You simply have too much heat coming out of the GPUs to cool your system effectively with the RS360. Since your case is already set up for a 360 rad, I would simply swap out the RS360 with an RX360 (thicker than RS360) or EX360 (same thickness as RS360), and maybe look into adding a 240 rad somewhere else in the case (if your setup deems it necessary).
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July 31, 2012 10:47:27 PM

Quote:
Cooling your mobo will be simply for looks, and could add a decent amount of heat into your loop that you would need to factor in with the radiators. I would pass, but that's up to you.
+1 ^

I was wondering, cooling the mobo with such hassle , to me seems too much trouble - just adds more heat to the loop. Not a problem if you're running a cpu +1 gpu only loop, but with that many gpu's - thas a lot of raddage to manage.

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August 2, 2012 5:07:58 PM

This is a ridiculous question but I was wondering if it was possible to somewhat stack the radiators instead of putting them in a rad box out side of a case.
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August 2, 2012 5:32:26 PM

You don't want to stack rads, you end up losing around 30-40% of the 2nd radiator's cooling capacity this way.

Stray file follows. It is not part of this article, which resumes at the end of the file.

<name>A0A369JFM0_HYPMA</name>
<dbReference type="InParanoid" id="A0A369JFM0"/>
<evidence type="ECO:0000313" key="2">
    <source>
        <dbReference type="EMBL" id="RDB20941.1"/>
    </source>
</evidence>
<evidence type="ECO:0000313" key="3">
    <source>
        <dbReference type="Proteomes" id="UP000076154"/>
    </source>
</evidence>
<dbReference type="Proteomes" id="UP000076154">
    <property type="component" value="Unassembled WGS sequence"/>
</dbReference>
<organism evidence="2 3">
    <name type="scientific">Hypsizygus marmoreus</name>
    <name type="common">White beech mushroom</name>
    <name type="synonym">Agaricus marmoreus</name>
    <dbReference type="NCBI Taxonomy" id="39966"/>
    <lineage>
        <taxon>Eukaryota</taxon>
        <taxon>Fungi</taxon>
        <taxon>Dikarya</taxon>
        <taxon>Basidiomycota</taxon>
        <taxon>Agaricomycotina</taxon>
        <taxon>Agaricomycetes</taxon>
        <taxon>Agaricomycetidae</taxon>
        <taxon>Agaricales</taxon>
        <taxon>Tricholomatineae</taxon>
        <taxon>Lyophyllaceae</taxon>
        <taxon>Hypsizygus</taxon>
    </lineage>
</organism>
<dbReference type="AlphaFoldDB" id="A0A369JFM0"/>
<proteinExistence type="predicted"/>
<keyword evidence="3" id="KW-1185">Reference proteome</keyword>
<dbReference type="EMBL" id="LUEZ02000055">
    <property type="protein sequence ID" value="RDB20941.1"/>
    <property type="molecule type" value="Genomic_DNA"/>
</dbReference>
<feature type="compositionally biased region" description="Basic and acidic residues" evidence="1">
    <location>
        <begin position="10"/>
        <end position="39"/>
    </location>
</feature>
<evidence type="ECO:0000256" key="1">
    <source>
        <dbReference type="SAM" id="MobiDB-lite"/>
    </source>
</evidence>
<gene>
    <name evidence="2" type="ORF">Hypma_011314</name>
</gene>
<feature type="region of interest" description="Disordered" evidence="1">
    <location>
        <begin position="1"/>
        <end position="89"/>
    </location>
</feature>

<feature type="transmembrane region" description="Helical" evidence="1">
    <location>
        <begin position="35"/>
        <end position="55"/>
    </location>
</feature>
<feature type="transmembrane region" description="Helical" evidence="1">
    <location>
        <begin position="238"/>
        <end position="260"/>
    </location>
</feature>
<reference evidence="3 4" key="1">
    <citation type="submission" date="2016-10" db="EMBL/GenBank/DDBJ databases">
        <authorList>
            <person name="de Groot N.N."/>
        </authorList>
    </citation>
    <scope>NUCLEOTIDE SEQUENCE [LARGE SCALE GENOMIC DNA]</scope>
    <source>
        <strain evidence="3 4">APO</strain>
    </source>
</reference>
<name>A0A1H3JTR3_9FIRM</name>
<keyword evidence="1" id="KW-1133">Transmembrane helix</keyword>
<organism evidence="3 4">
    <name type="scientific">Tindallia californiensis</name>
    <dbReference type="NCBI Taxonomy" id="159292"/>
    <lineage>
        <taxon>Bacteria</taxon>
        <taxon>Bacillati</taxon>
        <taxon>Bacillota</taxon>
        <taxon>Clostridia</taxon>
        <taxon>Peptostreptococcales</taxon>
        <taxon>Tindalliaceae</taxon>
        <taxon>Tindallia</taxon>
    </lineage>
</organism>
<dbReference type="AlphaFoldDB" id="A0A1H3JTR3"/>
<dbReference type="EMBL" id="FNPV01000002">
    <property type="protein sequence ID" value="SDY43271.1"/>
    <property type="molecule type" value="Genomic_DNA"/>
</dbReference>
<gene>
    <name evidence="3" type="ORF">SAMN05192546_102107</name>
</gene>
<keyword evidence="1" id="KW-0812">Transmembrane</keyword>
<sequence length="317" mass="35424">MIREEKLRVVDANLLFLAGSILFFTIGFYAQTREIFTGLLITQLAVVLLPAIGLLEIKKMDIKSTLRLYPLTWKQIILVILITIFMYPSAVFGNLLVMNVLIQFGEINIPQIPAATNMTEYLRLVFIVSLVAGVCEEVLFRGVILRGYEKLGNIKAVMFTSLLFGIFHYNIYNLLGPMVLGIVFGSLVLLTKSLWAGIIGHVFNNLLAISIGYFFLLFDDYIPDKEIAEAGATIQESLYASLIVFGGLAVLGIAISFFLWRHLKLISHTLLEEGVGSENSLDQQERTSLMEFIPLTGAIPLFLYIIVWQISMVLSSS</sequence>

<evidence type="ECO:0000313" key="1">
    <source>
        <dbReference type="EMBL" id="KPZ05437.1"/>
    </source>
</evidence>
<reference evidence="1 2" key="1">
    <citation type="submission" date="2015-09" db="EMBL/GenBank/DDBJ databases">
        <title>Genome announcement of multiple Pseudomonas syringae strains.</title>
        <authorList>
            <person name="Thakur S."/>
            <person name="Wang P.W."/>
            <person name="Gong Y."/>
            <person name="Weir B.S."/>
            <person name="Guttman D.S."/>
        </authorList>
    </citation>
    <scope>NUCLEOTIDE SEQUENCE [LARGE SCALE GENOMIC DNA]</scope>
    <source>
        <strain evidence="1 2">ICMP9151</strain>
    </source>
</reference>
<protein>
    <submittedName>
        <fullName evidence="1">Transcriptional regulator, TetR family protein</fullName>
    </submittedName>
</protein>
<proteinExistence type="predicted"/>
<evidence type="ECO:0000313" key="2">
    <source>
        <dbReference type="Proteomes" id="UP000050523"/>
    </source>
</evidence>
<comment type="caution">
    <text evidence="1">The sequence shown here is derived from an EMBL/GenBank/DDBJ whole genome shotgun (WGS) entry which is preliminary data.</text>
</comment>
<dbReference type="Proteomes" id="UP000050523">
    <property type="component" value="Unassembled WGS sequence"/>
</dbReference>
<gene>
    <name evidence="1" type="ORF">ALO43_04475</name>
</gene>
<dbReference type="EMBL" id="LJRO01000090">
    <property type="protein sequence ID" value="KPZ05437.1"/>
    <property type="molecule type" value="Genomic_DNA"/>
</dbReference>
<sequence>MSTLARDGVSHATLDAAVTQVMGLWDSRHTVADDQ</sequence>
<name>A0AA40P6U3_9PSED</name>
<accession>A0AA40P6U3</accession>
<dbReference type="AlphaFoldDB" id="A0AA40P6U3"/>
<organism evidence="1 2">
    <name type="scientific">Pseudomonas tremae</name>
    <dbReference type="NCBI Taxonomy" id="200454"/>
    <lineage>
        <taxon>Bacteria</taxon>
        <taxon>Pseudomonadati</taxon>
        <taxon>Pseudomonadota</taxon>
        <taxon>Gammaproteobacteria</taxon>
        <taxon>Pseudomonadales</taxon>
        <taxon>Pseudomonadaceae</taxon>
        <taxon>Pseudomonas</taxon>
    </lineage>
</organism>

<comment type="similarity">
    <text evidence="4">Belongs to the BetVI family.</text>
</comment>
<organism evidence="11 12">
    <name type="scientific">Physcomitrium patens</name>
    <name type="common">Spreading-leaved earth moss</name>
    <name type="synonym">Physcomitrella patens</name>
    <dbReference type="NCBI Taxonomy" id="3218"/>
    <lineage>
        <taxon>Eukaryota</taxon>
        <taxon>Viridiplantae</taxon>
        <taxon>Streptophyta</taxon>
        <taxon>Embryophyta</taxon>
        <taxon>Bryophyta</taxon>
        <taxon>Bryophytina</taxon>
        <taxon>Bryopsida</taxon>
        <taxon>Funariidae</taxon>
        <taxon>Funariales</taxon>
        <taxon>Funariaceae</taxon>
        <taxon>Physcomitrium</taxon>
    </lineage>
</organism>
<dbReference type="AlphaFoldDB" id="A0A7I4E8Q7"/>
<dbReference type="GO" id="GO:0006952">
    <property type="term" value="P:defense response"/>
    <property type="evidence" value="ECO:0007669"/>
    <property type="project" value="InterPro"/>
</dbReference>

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August 2, 2012 6:37:19 PM

Yeah rad stacking isn't normally a good idea (well, ever), though it would be interesting to see the results of rad stacking with some stronger fans (Ultra Kaze/Deltas).

I'd call it the Big Mac Rad Stack :D 
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August 2, 2012 6:42:02 PM

:lol:  big mac, that makes me hungry!
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August 2, 2012 6:43:52 PM

I think if you ran really strong fans and low FPI rads you could 'get away with it', but still would want maybe a little spacing between if possible. I would test this out with my MCR's and Ultra Kaze's if I had the extra time to pull the rads and bench this way.

But I don't.
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August 2, 2012 6:45:38 PM

swiftech were the ones who first came out with the sandwiching technique - didn't fare well with users though.
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August 2, 2012 6:48:14 PM

Yeah, it's also the first time they put I/O ports on two sides of their MCR rads. Neat idea, poor to lame performance.